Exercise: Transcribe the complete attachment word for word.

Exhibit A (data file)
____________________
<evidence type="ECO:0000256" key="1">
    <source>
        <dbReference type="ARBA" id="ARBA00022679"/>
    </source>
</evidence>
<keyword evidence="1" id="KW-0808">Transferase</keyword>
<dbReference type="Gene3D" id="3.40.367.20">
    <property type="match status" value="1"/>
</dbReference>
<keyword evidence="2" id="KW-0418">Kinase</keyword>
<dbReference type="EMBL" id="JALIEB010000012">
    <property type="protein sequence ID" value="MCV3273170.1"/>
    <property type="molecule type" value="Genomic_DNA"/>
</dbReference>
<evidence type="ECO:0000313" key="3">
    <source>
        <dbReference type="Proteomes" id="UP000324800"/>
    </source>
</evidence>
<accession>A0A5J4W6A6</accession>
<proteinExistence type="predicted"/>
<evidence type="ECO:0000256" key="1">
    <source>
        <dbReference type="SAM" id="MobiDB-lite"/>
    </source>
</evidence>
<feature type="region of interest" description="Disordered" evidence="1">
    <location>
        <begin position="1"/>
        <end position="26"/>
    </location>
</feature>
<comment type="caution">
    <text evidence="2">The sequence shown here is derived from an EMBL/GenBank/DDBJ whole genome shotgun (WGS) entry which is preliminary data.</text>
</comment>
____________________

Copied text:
<evidence type="ECO:0000256" key="1">
    <source>
        <dbReference type="ARBA" id="ARBA00022679"/>
    </source>
</evidence>
<keyword evidence="1" id="KW-0808">Transferase</keyword>
<dbReference type="Gene3D" id="3.40.367.20">
    <property type="match status" value="1"/>
</dbReference>
<keyword evidence="2" id="KW-0418">Kinase</keyword>
<dbReference type="EMBL" id="JALIEB010000012">
    <property type="protein sequence ID" value="MCV3273170.1"/>
    <property type="molecule type" value="Genomic_DNA"/>
</dbReference>
<evidence type="ECO:0000313" key="3">
    <source>
        <dbReference type="Proteomes" id="UP000324800"/>
    </source>
</evidence>
<accession>A0A5J4W6A6</accession>
<proteinExistence type="predicted"/>
<evidence type="ECO:0000256" key="1">
    <source>
        <dbReference type="SAM" id="MobiDB-lite"/>
    </source>
</evidence>
<feature type="region of interest" description="Disordered" evidence="1">
    <location>
        <begin position="1"/>
        <end position="26"/>
    </location>
</feature>
<comment type="caution">
    <text evidence="2">The sequence shown here is derived from an EMBL/GenBank/DDBJ whole genome shotgun (WGS) entry which is preliminary data.</text>
</comment>